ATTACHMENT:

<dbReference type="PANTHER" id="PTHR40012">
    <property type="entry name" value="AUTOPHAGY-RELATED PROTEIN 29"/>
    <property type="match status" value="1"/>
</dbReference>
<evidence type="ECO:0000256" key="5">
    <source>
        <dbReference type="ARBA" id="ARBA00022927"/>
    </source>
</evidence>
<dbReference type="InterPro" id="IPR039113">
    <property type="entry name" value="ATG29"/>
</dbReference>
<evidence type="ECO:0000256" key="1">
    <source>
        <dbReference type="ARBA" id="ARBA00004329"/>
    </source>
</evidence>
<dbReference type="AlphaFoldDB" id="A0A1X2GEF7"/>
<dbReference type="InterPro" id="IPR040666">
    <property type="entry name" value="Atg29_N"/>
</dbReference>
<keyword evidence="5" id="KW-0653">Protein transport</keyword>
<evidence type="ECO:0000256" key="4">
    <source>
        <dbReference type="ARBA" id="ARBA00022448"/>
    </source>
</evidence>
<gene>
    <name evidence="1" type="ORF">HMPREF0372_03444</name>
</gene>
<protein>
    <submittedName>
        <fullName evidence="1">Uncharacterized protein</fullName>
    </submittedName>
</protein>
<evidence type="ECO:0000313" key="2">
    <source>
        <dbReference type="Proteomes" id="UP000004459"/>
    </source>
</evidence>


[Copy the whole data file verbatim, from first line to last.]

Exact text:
<dbReference type="PANTHER" id="PTHR40012">
    <property type="entry name" value="AUTOPHAGY-RELATED PROTEIN 29"/>
    <property type="match status" value="1"/>
</dbReference>
<evidence type="ECO:0000256" key="5">
    <source>
        <dbReference type="ARBA" id="ARBA00022927"/>
    </source>
</evidence>
<dbReference type="InterPro" id="IPR039113">
    <property type="entry name" value="ATG29"/>
</dbReference>
<evidence type="ECO:0000256" key="1">
    <source>
        <dbReference type="ARBA" id="ARBA00004329"/>
    </source>
</evidence>
<dbReference type="AlphaFoldDB" id="A0A1X2GEF7"/>
<dbReference type="InterPro" id="IPR040666">
    <property type="entry name" value="Atg29_N"/>
</dbReference>
<keyword evidence="5" id="KW-0653">Protein transport</keyword>
<evidence type="ECO:0000256" key="4">
    <source>
        <dbReference type="ARBA" id="ARBA00022448"/>
    </source>
</evidence>
<gene>
    <name evidence="1" type="ORF">HMPREF0372_03444</name>
</gene>
<protein>
    <submittedName>
        <fullName evidence="1">Uncharacterized protein</fullName>
    </submittedName>
</protein>
<evidence type="ECO:0000313" key="2">
    <source>
        <dbReference type="Proteomes" id="UP000004459"/>
    </source>
</evidence>